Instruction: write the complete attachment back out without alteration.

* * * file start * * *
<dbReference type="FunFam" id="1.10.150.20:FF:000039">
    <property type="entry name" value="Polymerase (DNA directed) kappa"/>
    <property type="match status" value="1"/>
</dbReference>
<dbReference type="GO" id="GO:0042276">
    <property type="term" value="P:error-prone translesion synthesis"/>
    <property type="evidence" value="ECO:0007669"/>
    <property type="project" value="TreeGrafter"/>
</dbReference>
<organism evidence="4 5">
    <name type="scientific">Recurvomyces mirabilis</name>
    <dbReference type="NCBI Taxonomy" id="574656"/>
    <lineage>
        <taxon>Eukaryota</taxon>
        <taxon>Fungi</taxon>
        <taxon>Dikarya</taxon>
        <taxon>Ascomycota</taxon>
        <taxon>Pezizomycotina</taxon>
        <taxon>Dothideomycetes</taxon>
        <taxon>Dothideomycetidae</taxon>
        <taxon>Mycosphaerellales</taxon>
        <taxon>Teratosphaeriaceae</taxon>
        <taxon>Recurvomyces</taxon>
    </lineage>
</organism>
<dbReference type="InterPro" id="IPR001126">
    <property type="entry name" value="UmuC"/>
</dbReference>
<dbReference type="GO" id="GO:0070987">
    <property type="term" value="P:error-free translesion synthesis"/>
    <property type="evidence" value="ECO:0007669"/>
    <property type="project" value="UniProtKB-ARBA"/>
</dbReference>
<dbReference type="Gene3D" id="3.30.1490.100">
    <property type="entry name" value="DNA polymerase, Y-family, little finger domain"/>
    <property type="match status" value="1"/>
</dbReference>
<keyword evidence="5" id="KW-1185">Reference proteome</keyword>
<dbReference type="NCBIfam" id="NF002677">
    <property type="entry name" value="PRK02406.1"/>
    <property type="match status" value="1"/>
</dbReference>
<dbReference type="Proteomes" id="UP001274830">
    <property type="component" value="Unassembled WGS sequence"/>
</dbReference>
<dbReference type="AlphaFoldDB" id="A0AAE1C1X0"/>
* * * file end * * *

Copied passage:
<dbReference type="FunFam" id="1.10.150.20:FF:000039">
    <property type="entry name" value="Polymerase (DNA directed) kappa"/>
    <property type="match status" value="1"/>
</dbReference>
<dbReference type="GO" id="GO:0042276">
    <property type="term" value="P:error-prone translesion synthesis"/>
    <property type="evidence" value="ECO:0007669"/>
    <property type="project" value="TreeGrafter"/>
</dbReference>
<organism evidence="4 5">
    <name type="scientific">Recurvomyces mirabilis</name>
    <dbReference type="NCBI Taxonomy" id="574656"/>
    <lineage>
        <taxon>Eukaryota</taxon>
        <taxon>Fungi</taxon>
        <taxon>Dikarya</taxon>
        <taxon>Ascomycota</taxon>
        <taxon>Pezizomycotina</taxon>
        <taxon>Dothideomycetes</taxon>
        <taxon>Dothideomycetidae</taxon>
        <taxon>Mycosphaerellales</taxon>
        <taxon>Teratosphaeriaceae</taxon>
        <taxon>Recurvomyces</taxon>
    </lineage>
</organism>
<dbReference type="InterPro" id="IPR001126">
    <property type="entry name" value="UmuC"/>
</dbReference>
<dbReference type="GO" id="GO:0070987">
    <property type="term" value="P:error-free translesion synthesis"/>
    <property type="evidence" value="ECO:0007669"/>
    <property type="project" value="UniProtKB-ARBA"/>
</dbReference>
<dbReference type="Gene3D" id="3.30.1490.100">
    <property type="entry name" value="DNA polymerase, Y-family, little finger domain"/>
    <property type="match status" value="1"/>
</dbReference>
<keyword evidence="5" id="KW-1185">Reference proteome</keyword>
<dbReference type="NCBIfam" id="NF002677">
    <property type="entry name" value="PRK02406.1"/>
    <property type="match status" value="1"/>
</dbReference>
<dbReference type="Proteomes" id="UP001274830">
    <property type="component" value="Unassembled WGS sequence"/>
</dbReference>
<dbReference type="AlphaFoldDB" id="A0AAE1C1X0"/>